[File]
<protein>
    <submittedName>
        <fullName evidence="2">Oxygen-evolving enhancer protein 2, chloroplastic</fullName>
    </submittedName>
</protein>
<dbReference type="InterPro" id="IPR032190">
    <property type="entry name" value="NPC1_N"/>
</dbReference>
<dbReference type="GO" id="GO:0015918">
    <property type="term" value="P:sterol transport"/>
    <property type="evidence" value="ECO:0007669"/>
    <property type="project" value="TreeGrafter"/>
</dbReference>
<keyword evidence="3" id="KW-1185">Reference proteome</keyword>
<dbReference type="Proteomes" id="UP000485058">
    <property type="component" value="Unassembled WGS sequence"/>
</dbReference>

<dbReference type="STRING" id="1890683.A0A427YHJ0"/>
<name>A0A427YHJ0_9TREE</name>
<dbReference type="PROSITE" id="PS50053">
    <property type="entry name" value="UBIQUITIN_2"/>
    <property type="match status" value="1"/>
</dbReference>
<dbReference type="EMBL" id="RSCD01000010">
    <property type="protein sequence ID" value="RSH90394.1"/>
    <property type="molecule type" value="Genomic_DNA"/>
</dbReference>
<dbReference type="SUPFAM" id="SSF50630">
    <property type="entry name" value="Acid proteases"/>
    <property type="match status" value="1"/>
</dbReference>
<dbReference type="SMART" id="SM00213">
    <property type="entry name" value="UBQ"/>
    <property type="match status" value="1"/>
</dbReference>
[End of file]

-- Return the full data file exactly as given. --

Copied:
<protein>
    <submittedName>
        <fullName evidence="2">Oxygen-evolving enhancer protein 2, chloroplastic</fullName>
    </submittedName>
</protein>
<dbReference type="InterPro" id="IPR032190">
    <property type="entry name" value="NPC1_N"/>
</dbReference>
<dbReference type="GO" id="GO:0015918">
    <property type="term" value="P:sterol transport"/>
    <property type="evidence" value="ECO:0007669"/>
    <property type="project" value="TreeGrafter"/>
</dbReference>
<keyword evidence="3" id="KW-1185">Reference proteome</keyword>
<dbReference type="Proteomes" id="UP000485058">
    <property type="component" value="Unassembled WGS sequence"/>
</dbReference>

<dbReference type="STRING" id="1890683.A0A427YHJ0"/>
<name>A0A427YHJ0_9TREE</name>
<dbReference type="PROSITE" id="PS50053">
    <property type="entry name" value="UBIQUITIN_2"/>
    <property type="match status" value="1"/>
</dbReference>
<dbReference type="EMBL" id="RSCD01000010">
    <property type="protein sequence ID" value="RSH90394.1"/>
    <property type="molecule type" value="Genomic_DNA"/>
</dbReference>
<dbReference type="SUPFAM" id="SSF50630">
    <property type="entry name" value="Acid proteases"/>
    <property type="match status" value="1"/>
</dbReference>
<dbReference type="SMART" id="SM00213">
    <property type="entry name" value="UBQ"/>
    <property type="match status" value="1"/>
</dbReference>